A country of contrasts extending over a wide territory from the Mediterranean Sea to the heart of the Sahara desert, Algeria is the second largest country in Africa and the 11th in the world.
The cultural and historical heritages of the many civilizations that during thousands of years left their traces in monuments of unique beauty are side by side with a wide range of tourist facilities from seaside resorts offering relaxation, shopping, sports activities and a lively nightlife, to more adventurous itineraries into the mountains and the harsh but fascinating desert landscapes.
Area: 2,381,741 km² -- Population: about 33 million -- Density: 13,3 per km² -- Government: Republic -- Capital: Algiers -- Language: Arabic, French -- Religion: -- Currency: Algerian dinar (DZD) -- Telephone code: +213 -- Internet suffix: .dz -- Member of: the UNO since 1962
Algeria is presently divided into 48 wilayas (provinces), 553 dairas (counties) and 1541 baladiyahs (commues). Since its independence from France on 5 July 1962 many new provinces were added leaving to the original provinces their initial progressive number, so that now the official numbers do not correspond to the alphabetical order. The list of provinces in 2007 with their official numbers is as follows: 1 Adrar, 2 Chlef, 3 Laghouat, 4 Oum el-Bouaghi, 5 Batna, 6 Béjaïa, 7 Biskra, 8 Béchar, 9 Blida, 10 Bouira, 11 Tamanghasset, 12 Tébessa, 13 Tlemcen, 14 Tiaret, 15 Tizi Ouzou, 16 Algiers, 17 Djelfa, 18 Jijel, 19 Sétif, 20 Saida, 21 Skikda, 22 Sidi Bel Abbes, 23 Annaba, 24 Guelma, 25 Constantine, 26 Médéa, 27 Mostaganem, 28 M'Sila, 29 Mascara, 30 Ouargla, 31 Oran, 32 El Bayadh, 33 Illizi, 34 Bordj Bou Arréridj, 35 Boumerdès, 36 El Tarf, 37 Tindouf, 38 Tissemsilt, 39 El Oued, 40 Khenchela, 41 Souk Ahras, 42 Tipasa, 43 Mila, 44 Aïn Defla, 45 Naama, 46 Aïn Témouchent, 47 Ghardaïa, 48 Relizane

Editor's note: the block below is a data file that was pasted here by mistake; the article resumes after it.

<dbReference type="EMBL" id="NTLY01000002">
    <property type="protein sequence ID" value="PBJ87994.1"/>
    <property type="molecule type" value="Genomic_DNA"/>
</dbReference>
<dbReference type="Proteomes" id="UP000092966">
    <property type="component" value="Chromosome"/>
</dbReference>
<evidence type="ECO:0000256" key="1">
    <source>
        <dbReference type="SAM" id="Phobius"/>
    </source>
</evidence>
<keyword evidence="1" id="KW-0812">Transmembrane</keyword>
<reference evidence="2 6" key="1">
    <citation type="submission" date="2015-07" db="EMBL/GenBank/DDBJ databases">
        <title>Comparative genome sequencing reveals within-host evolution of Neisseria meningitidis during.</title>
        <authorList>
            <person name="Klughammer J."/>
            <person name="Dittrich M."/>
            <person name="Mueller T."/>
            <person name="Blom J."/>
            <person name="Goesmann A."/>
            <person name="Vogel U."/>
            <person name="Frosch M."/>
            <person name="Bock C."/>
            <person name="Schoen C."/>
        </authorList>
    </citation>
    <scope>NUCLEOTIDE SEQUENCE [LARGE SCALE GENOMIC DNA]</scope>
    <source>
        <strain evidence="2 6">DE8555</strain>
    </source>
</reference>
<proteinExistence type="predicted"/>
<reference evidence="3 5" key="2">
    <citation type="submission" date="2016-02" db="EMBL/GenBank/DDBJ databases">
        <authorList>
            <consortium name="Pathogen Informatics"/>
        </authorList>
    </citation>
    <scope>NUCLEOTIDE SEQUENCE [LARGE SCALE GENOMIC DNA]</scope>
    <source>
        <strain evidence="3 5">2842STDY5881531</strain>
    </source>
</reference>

In the heart of Northern Africa, Algeria has 6000 km long borders separating it from Morocco, Tunisia, Mauritania, Western Sahara, Niger, Mali and Libya, and in the north a coastline extending for over 1200 km of coast with the immense extension of the Sahara occupying over two million sq km. There are four different mountain groups, the coastal chains, then going south a succession of plains and plateaus, a southern range, the Tellian Atlas and the area of the Sahara with its mountain areas of exceptional beauty.
Along the coast, which is where the majority of the population is concentrated, Algeria enjoys a Mediterranean climate, with the sun shining all the year long and mild winters.
UNESCO World Heritage Sites
- Al Qal'a di Beni Hammad, an archeological site near the Mediterranean Sea west of Algiers, at an altitude of over 1000 m a.s.l.; one of the most ancient Islamic fortified settlements, where in 1007 the first Hammadit dynasty was established, the site includes a palace and huge mosque.
- Djémila, near the sea East of Algiers, with the ruins of the ancient Roman town called Curculum, includes a theatre, two forums, temples, basilicas and urban dwellings.
- The imposing ruins at Timgad of the ancient Roman town of Thamugas, surrounded by walls and located at the junction of six roads, 35 km from Batna, ffounded by Emperor Trajan in 100 AD as a military colony and originally inhabited by Parthian veterans of the Roman army.
- The Algiers Kasbah, a unique example of a typical medina, or Muslim town, situated along one of the most enchanting Mediterranean coastal areas, where a more ancient checkpoint on the opposite islets existed already in the 4th century BC, when here a Punic trade centre was established; the kasbah includes remains of the citadel, mosques and Ottoman palaces, and lodgings arranged according the Islamic traditional urban plan.
- The M'Zab Valley, inside the Sahara 600 km south of Algiers, a group of five settlements known together as the Pentapolis, founded on the plateau and rocky walls of the valley starting from the 11th century AD by the Ibadis people, originary of the Maghreb, a remarkable example of architectural adaptation to the constraints of the hostile environment of the wadi, subject to devastating floods in the short rain periods. Each of the five fortified villages, known as ksur, have their own mosque, which served also as sighting tower and fortress. The M'Zab community maintains still today many of their political and religious customs.
- The Tassili n'Ajjer, a rocky plateau spanning over 500 km south-east in Algeria, partly included in a National Park, with a typical rare vegetation of Sahara cypress and mirth and interspersed with archeological sites.
- The town of Tipasa, today a renowned seaside resort with wide sandy beaches, but also an archaeological site showing traces of different civilisations, Phoenician, Roman, early Christian and Byzantine, as well as comprising the Kbor er Roumia, the Mauritania royal mausoleum.